Op-ed: Pope Francis strikes the perfect balance and does it in a very Hispanic way
by Grazie Pozo Christie, The Catholic Association Advisory Board Member
5:44 pm on 03/15/2013
I know he belongs to all of us. Not only to all 1.2 billion Catholics, but also to all non-Catholics and even non-Christians who look to the Catholic Church for temporal or moral help. But he seems, to us Hispanics, OURS. It was a wonderful scene, here at home, at the moment of the announcement.
Gathered around my TV was a random sampling of Hispanics (random for South Florida, that is): first, second and third generation Cuban-Americans, Honduran, Venezuelan, Puerto Rican and Mexican, all with one leg in each culture, to some degree or another. There were professionals amongst us, as well as undocumented housekeepers. My third son ran in at the last-minute, coming from his Jesuit high school, a school moved to the United States when Castro threw out the priests who taught him in the original high school in Havana. All of us were equally amazed when his name was announced. ”El cardenal Argentino!”
What a moment. In one way, a moment of pure pride in our culture and our traditions, which could produce a man so learned and wise as to become the Pope. In another way, a moment of pure humility caused by that perfect gesture he made when he asked us all to pray for him. His gentle smile, warm tones, his evident affection for all of us seemed very recognizable to us, very Latin. We all recognized in him immediately the wise Abuelo who exists in each Hispanic family, the one whose devotion can always be counted on.
Then the emails started flying, all of us trying to ask, and answer, who is he exactly? And we rejoiced at everything we read. He strikes the perfect balance, you see.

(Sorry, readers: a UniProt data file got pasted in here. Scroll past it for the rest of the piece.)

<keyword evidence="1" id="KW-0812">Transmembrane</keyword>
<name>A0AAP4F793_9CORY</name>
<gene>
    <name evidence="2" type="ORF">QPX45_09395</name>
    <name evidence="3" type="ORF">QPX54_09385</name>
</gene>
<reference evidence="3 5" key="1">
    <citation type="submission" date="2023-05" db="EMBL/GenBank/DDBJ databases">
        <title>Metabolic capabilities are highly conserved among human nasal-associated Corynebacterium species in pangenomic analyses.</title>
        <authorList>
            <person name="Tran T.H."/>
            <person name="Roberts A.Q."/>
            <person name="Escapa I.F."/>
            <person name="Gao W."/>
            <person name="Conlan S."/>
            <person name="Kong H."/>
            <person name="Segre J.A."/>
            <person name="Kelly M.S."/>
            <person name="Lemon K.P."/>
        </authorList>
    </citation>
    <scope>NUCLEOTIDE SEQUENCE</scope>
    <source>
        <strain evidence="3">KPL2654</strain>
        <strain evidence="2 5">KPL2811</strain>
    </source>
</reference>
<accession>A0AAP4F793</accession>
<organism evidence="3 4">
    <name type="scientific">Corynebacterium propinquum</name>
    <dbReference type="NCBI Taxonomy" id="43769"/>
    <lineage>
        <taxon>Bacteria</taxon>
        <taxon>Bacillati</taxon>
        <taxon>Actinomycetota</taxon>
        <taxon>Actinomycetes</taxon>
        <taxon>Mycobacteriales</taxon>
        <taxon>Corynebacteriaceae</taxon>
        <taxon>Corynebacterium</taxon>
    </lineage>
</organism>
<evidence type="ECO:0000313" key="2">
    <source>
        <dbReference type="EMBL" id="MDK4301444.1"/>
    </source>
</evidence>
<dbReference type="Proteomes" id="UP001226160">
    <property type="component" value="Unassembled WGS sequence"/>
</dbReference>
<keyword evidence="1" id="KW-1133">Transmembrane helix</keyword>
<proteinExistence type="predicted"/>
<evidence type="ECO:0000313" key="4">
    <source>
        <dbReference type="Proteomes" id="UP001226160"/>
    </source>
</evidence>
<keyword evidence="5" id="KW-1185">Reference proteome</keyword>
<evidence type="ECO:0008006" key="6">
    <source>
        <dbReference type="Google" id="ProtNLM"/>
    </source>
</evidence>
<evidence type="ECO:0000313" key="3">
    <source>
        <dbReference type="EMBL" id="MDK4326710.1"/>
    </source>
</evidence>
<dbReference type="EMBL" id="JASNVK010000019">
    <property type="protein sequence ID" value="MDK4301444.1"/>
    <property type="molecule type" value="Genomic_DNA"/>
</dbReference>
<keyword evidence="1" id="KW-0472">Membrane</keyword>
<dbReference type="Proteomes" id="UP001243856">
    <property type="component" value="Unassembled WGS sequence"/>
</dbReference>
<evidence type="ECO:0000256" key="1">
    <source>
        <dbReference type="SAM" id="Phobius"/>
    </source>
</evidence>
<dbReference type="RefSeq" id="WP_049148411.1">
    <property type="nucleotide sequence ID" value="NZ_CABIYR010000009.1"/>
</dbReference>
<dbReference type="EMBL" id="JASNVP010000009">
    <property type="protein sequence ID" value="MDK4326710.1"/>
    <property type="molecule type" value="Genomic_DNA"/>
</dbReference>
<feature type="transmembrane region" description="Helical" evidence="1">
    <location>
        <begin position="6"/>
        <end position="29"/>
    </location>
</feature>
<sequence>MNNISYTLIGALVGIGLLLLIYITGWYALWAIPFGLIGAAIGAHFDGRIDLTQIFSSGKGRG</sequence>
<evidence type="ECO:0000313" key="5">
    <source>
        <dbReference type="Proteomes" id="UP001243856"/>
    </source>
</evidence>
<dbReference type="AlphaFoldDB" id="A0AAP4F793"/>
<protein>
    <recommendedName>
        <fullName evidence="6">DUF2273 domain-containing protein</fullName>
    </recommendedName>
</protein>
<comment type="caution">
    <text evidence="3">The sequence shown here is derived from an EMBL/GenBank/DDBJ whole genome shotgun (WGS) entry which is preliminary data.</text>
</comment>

For Hispanic Americans, whose experiences straddle the first world/third world divide, the fact that he has been considered always, in Argentina, as the voice of conscience when it comes to poverty and the position of the poor in society is of paramount importance. Pope Francis said during a gathering of Latin American bishops in 2007, “The unjust distribution of goods persists, creating a situation of social sin that cries out to Heaven and limits the possibilities of a fuller life for so many of our brothers.” These words strike a deep chord with those of us who know what real poverty is, the kind that goes hungry and barefoot, the kind that produces little children begging at night outside fancy restaurants. The kind of man who could really care about the poor would feel compelled to ride the bus with them, and to cook his own meals. He would not like to be divided from them, in a palace.
And yet, it seems in the United States that whenever one is hearing about the evils of social and economic inequality, one also hears condemnation for traditional sexual mores, gender roles, and the traditional family. This is where Pope Francis strikes the perfect balance: he is able to affirm both social and economic equality as well as the traditional moral structures within which life begins and flourishes.
Hispanics know from painful personal experience that a strong family can carry an individual through almost any trauma, and that without the family society cannot flourish. And Pope Francis is a strong promoter of life from conception to natural death. He opposes abortion. It never makes sense to us, when we hear someone supporting the right to adequate health care, housing, and pay on the basis of the inherent dignity of each person, also supporting “reproductive rights” which deny that dignity to the vulnerable and voiceless in the womb. Isn’t the first inherent human right the right to life itself?
So it seems to us that he strikes the perfect balance and does it in a very Hispanic way. Maybe this is our possessive pride talking though. We ARE fiercely proud and tremendously enthusiastic, you see. To be alive to see this, the first Latin American pope, is thrilling.
Grazie Pozo Christie, The Catholic Association Advisory Board Member